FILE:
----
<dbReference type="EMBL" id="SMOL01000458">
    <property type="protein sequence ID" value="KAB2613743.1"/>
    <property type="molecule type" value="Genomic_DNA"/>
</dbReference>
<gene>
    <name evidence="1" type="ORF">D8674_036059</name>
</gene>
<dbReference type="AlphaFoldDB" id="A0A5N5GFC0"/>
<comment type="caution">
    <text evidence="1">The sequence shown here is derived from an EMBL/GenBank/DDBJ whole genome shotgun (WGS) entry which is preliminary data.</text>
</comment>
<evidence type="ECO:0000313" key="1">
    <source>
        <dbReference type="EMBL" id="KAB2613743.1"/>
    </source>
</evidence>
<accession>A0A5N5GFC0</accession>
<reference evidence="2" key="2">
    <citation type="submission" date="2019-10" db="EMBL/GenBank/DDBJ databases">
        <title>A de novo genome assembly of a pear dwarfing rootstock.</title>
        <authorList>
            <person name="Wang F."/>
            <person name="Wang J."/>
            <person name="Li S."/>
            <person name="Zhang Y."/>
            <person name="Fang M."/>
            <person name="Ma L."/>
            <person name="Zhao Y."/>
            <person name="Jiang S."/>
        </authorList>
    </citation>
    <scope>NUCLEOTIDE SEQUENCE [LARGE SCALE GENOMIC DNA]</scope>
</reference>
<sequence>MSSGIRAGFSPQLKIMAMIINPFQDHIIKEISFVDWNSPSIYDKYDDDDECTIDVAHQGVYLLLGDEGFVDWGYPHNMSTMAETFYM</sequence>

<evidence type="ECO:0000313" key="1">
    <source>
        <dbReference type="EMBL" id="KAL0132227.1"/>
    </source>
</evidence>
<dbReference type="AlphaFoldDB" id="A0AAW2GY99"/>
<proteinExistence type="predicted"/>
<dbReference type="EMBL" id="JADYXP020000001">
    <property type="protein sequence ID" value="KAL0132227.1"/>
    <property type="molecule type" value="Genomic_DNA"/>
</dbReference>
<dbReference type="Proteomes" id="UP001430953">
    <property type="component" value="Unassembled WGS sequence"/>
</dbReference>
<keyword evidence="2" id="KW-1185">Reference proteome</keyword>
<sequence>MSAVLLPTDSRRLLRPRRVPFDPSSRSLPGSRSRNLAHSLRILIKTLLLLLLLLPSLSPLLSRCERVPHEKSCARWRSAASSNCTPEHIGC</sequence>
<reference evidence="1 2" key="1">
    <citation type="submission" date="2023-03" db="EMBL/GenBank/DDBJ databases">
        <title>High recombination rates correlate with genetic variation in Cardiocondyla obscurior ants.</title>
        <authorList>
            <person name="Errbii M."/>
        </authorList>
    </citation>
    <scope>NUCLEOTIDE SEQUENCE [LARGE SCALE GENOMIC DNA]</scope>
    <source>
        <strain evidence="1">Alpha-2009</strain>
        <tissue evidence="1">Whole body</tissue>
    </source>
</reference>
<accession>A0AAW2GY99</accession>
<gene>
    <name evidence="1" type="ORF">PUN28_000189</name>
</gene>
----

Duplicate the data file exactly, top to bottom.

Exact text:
<dbReference type="EMBL" id="SMOL01000458">
    <property type="protein sequence ID" value="KAB2613743.1"/>
    <property type="molecule type" value="Genomic_DNA"/>
</dbReference>
<gene>
    <name evidence="1" type="ORF">D8674_036059</name>
</gene>
<dbReference type="AlphaFoldDB" id="A0A5N5GFC0"/>
<comment type="caution">
    <text evidence="1">The sequence shown here is derived from an EMBL/GenBank/DDBJ whole genome shotgun (WGS) entry which is preliminary data.</text>
</comment>
<evidence type="ECO:0000313" key="1">
    <source>
        <dbReference type="EMBL" id="KAB2613743.1"/>
    </source>
</evidence>
<accession>A0A5N5GFC0</accession>
<reference evidence="2" key="2">
    <citation type="submission" date="2019-10" db="EMBL/GenBank/DDBJ databases">
        <title>A de novo genome assembly of a pear dwarfing rootstock.</title>
        <authorList>
            <person name="Wang F."/>
            <person name="Wang J."/>
            <person name="Li S."/>
            <person name="Zhang Y."/>
            <person name="Fang M."/>
            <person name="Ma L."/>
            <person name="Zhao Y."/>
            <person name="Jiang S."/>
        </authorList>
    </citation>
    <scope>NUCLEOTIDE SEQUENCE [LARGE SCALE GENOMIC DNA]</scope>
</reference>
<sequence>MSSGIRAGFSPQLKIMAMIINPFQDHIIKEISFVDWNSPSIYDKYDDDDECTIDVAHQGVYLLLGDEGFVDWGYPHNMSTMAETFYM</sequence>

<evidence type="ECO:0000313" key="1">
    <source>
        <dbReference type="EMBL" id="KAL0132227.1"/>
    </source>
</evidence>
<dbReference type="AlphaFoldDB" id="A0AAW2GY99"/>
<proteinExistence type="predicted"/>
<dbReference type="EMBL" id="JADYXP020000001">
    <property type="protein sequence ID" value="KAL0132227.1"/>
    <property type="molecule type" value="Genomic_DNA"/>
</dbReference>
<dbReference type="Proteomes" id="UP001430953">
    <property type="component" value="Unassembled WGS sequence"/>
</dbReference>
<keyword evidence="2" id="KW-1185">Reference proteome</keyword>
<sequence>MSAVLLPTDSRRLLRPRRVPFDPSSRSLPGSRSRNLAHSLRILIKTLLLLLLLLPSLSPLLSRCERVPHEKSCARWRSAASSNCTPEHIGC</sequence>
<reference evidence="1 2" key="1">
    <citation type="submission" date="2023-03" db="EMBL/GenBank/DDBJ databases">
        <title>High recombination rates correlate with genetic variation in Cardiocondyla obscurior ants.</title>
        <authorList>
            <person name="Errbii M."/>
        </authorList>
    </citation>
    <scope>NUCLEOTIDE SEQUENCE [LARGE SCALE GENOMIC DNA]</scope>
    <source>
        <strain evidence="1">Alpha-2009</strain>
        <tissue evidence="1">Whole body</tissue>
    </source>
</reference>
<accession>A0AAW2GY99</accession>
<gene>
    <name evidence="1" type="ORF">PUN28_000189</name>
</gene>